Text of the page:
Many well-known people, past and present, come from physician families and I discovered one in my reading recently. About that time my son returned from a trip to Germany and posted beautiful photos online. Those two discoveries provided the idea for this blog post.

ornate building in Berlin
Dr. Bonhoeffer, psychiatrist

Dr. Karl Bonhoeffer started a medical practice in 1893 in what is now Wroclaw Poland, where he met and married his wife Paula Von Hase. He was a neurologist/psychiatrist at a time when both of those specialties were young. They had 8 children, including a set of boy/girl twins.

In 1912 they moved to Berlin where he was appointed head of psychiatry at Charite Hospital. There he taught and conducted research in brain disease; he worked with Dr. Carl Wernicke who became famous himself, having a disorder named after him- Wernicke encephalopathy, a brain disease caused by thiamine (vitamin B1) deficiency, usually due to long term alcoholism. His name is also assigned to an area of the brain which helps us understand and produce meaningful speech, Wernicke center.

Dr. Bonhoeffer had two other famous physician colleagues- Dr.Sigmund Freud and Dr. Carl Jung.

One of the Bonhoeffers’ sons became a physicist, another a linguist (before dying in military service in the war), another entered law school. But the fourth son, brother to the twin girl, chose a different path, one his family did not heartily approve of. That son, Dietrich, pursued theology, a choice that would ultimately determine his unfortunate fate.

Reverend Bonhoeffer, theologian and pastor

Dietrich Bonhoeffer first attended Tubingen University and finished at Humboldt University. He traveled extensively abroad, including the United States and India and returned to Germany to serve the Church as pastor and preacher. He may have passed his life quietly in Christian service and scholarly pursuits had it not been for the rise of Nazism in Germany and the resulting  second world war.

Humboldt University, Berlin ,Germany
Humboldt University, Berlin, Germany

Bonhoeffer believed that Germany’s political and military goals were not compatible with Christian beliefs, so he clandestinely entered the resistance movement, including working as a confidential agent of military intelligence. He helped Jews escape Germany. He also was aware of and possibly  involved in plots to assassinate Hitler.

The burned books memorial in Berlin
memorial to burned books in Berlin
Reverend Bonhoeffer, the martyr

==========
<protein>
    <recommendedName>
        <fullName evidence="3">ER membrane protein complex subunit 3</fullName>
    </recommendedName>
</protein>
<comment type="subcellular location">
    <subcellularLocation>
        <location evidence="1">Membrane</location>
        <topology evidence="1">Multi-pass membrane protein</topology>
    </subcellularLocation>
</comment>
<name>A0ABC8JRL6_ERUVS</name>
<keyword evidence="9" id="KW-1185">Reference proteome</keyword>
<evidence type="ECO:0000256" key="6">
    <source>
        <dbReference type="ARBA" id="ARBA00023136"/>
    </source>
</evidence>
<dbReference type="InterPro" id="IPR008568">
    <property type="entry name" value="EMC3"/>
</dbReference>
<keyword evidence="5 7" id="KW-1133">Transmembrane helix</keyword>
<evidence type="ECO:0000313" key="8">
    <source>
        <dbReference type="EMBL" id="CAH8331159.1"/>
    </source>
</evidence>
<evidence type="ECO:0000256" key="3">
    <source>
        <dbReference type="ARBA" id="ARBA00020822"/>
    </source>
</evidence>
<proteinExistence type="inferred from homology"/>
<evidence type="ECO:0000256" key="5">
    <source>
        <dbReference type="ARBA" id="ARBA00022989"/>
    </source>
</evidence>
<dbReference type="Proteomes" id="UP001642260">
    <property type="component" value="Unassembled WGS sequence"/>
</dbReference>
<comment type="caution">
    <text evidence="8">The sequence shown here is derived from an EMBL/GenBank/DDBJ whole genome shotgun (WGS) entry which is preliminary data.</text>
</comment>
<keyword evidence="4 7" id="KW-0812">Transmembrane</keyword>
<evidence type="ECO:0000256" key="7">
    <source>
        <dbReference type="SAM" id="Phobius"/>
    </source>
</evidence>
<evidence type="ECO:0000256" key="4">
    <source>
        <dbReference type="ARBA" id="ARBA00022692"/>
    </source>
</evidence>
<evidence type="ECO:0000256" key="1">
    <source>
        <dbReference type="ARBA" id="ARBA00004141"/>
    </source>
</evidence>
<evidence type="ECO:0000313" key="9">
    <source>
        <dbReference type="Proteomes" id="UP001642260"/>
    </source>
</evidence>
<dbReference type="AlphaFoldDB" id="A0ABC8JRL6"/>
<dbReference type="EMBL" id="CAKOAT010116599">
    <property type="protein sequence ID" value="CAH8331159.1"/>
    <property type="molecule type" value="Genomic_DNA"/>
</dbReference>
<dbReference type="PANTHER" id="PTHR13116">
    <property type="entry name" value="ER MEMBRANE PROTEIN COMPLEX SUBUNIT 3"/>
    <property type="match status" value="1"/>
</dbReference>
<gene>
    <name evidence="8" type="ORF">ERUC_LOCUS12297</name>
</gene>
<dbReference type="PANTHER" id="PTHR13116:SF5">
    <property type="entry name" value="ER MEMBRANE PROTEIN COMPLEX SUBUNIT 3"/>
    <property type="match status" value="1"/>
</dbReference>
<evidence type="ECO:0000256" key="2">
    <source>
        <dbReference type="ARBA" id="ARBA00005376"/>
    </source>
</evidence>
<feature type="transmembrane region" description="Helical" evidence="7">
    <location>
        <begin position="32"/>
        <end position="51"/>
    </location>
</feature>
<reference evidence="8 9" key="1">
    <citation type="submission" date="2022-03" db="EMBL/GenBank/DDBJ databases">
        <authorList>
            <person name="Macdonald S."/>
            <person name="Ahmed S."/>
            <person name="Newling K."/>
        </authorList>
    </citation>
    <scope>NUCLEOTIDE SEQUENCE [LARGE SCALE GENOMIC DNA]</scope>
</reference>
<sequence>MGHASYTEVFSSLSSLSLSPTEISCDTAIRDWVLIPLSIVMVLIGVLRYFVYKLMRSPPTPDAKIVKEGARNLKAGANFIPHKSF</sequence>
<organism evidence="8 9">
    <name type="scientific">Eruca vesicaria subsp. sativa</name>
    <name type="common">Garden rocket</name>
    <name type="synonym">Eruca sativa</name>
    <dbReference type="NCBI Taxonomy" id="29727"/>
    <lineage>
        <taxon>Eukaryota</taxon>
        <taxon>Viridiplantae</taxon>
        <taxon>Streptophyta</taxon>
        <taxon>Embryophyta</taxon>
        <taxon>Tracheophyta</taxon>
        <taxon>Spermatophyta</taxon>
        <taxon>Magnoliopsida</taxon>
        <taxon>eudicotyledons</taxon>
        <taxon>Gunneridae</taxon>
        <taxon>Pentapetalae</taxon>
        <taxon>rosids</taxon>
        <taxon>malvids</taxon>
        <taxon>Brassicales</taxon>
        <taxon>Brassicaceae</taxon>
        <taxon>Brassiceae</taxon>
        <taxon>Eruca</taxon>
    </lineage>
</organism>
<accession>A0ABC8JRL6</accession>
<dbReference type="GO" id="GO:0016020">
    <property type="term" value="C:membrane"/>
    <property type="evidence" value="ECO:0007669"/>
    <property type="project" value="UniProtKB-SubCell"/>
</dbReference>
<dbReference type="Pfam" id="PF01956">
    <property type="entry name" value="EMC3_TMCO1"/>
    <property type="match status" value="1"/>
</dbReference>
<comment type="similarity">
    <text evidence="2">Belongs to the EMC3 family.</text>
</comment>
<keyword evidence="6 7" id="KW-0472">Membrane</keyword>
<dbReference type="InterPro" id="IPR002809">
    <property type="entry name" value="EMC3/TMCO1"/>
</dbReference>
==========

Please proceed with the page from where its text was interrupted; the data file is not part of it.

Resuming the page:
Unfortunately, he eventually came under suspicion and was arrested. After 18 months in a prison, he was transferred to a concentration camp where he was sentenced to death.

On April 9, 1945 he was executed by hanging, and his body was cremated. He was 39 years old. His brother Klaus and two brothers-in-law were also executed by the Nazis for their involvement in the resistance. Their father, Dr. Bonhoeffer, died in Berlin in 1948.

Bonhoeffer, the writer

Fortunately, Dietrich Bonhoeffer’s prolific writing survived and inspires us  to live the way he did. Writing in Bonhoeffer for Armchair Theologians, the authors quote the concentration camp doctor who said about him ,

“I was most deeply moved by the way this unusually lovable man prayed, so devout and so certain that God heard his prayer. In my fifty years …as a doctor, I have hardly ever seen a man die so entirely submissive to the will of God.”

BONHOEFFER for Armchair Theologians

Here are a few quotes from his many books and sermons which were published both before and after his death.

“God wants to lead us. Not all the ways of humans are God’s leading. For a long time we can walk our own paths. On those we are pawns of coincidence, whether they bring good luck or misfortune. Our own ways always lead in a circle back to ourselves. But when God leads our ways, they guide us to him. God’s ways guide us to God. God leads us through happiness and unhappiness always and only towards God. In this we recognize god’s way.”

The mystery of Easter.

“Do and dare what is right not swayed by the whim of the moment. Bravely take hold of the real not dallying now with what might be. Not in the flight of ideas but only in action is freedom. Make up your mind and come out into the tempest of living. God’s command is enough and your faith in him to sustain you. Then at last freedom will welcome your spirit among great rejoicing.”


One of many murals on the east Berlin Wall
One of many murals on the east Berlin Wall



“To go one’s way under the sign of the cross is not misery and desperation, but peace and refreshment for the soul ,it is the highest joy”

The Cost of Discipleship

church in Berlin

Photos used courtesy of Ryan Oglesby 

exploring the HEART of health